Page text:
Thursday, December 7th, 2017
Today was a day on the water. The weather was near perfect if a little cold, and the route was almost a straight line from Corfu to the Lefkada bridge, so we had plenty of time today to work on projects.
Corfu is the western-most part of Greece, but is still seven hours ahead of Eastern Standard Time. Being at the far end of the time zone means that the sun comes up over the horizon later than the far eastern reaches of the time zone. Today we were taking lines off of the pier at 7:15 am, just as the glow of the sun was hinting at the day to come.
So what does one do while at sea for 10 hours? If someone is jet lagged, your morning might look like this . . .
One of the best parts of our live abroad trawler is that it has these really cool, well thought out features. In this case a pilot house berth that allows you to lie comfortably in the pilot house and rest. If you are on watch (and you trust yourself to stay awake), you can look out the window from the berth without lifting your head. Obviously Jinhee wasn’t on watch!
Following the coastline of Greece has other benefits as well. One of the primary benefits is an internet connection. The boat is super comfortable for sleeping in the pilothouse berth, or for scoping out year end performance reviews from the pilothouse table! I think Jinhee put in a full day of work while we moved the boat South.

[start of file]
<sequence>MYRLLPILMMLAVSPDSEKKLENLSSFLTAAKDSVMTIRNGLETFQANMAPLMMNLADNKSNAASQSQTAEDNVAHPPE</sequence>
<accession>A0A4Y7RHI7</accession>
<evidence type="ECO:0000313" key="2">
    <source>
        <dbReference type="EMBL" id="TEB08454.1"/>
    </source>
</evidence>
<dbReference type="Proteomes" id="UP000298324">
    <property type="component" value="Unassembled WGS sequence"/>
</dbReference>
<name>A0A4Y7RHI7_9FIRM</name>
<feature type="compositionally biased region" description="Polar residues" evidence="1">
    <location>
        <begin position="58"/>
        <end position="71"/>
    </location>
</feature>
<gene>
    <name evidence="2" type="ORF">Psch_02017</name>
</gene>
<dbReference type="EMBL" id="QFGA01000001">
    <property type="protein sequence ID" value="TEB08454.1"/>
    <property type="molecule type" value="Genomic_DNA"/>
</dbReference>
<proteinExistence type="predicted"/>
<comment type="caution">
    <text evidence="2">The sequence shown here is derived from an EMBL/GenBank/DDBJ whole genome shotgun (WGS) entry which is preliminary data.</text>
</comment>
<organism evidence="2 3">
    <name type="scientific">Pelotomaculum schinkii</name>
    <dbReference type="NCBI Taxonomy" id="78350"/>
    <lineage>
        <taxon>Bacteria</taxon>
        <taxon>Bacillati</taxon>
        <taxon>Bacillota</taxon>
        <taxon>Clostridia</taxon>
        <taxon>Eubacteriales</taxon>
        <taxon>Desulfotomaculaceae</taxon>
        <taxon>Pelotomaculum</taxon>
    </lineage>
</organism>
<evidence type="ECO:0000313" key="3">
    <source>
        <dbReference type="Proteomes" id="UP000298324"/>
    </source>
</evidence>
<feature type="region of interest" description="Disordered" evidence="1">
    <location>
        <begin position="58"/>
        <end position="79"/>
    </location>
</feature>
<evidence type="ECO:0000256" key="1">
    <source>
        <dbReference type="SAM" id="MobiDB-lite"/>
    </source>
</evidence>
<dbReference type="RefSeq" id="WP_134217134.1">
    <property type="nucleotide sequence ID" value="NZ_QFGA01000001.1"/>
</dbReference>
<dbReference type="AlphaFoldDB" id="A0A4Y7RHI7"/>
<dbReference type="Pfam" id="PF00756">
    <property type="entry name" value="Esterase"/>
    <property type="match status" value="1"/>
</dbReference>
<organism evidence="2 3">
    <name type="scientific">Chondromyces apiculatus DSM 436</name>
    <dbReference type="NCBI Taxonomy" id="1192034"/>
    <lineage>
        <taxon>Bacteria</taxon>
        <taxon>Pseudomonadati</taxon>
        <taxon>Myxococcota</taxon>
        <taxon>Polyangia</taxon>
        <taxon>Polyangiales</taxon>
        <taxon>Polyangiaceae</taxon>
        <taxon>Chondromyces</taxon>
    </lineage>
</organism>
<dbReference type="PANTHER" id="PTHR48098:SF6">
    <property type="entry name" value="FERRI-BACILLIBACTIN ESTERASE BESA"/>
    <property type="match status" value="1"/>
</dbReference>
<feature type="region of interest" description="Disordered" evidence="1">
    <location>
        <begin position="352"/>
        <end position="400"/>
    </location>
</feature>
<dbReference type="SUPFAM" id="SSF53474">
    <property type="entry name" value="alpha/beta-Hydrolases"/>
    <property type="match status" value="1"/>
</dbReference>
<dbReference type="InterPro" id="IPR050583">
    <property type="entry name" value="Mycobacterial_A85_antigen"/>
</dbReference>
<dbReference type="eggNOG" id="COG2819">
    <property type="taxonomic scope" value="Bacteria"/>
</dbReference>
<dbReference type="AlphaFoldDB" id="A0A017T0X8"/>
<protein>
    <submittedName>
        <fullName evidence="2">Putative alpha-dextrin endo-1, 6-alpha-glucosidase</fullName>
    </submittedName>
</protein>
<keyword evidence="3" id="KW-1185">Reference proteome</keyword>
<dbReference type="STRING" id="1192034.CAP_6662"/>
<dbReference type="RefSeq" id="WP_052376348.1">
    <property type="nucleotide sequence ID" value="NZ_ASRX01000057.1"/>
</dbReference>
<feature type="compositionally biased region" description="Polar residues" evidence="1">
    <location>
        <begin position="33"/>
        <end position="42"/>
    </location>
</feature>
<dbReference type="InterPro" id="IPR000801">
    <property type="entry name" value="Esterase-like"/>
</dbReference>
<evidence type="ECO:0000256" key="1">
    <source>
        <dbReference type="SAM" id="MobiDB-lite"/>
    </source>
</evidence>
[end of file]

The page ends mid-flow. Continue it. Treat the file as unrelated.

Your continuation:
As the sun set, we made it through the Lefkada rotating barge (kinda like a lift bridge), and through the channel into sheltered waters. .
The story of the rotating barge is interesting. The local government apparently would lose significant financial support from the government if they are connected with a permanent bridge, so this rotating barge allows the island to remain connected to the mainland, but not permanently so, and thus they have help from central government. In any case we were happy to get through before dark. We will spend the night at anchor.
One of the bits on the boat that is not working properly is the speed sensor. It really hasn’t worked for a couple of months, and I have been relying on GPS for speed readings, but we lose the benefit of a distance log without the Raymarine speed sensor. Tonight I located the sensor to see what was wrong. The photo below shows pretty clearly why the spindle isn’t turning. All sorts of marine growth is preventing anything resembling spinning.
It has been cleaned and put back, and tomorrow’s journey will provide insight into the quality of my work.
We are now less than three days from Athens (Piraeus) and in new territory. I will post more over the next few days and really look forward to transiting the Corinth Canal.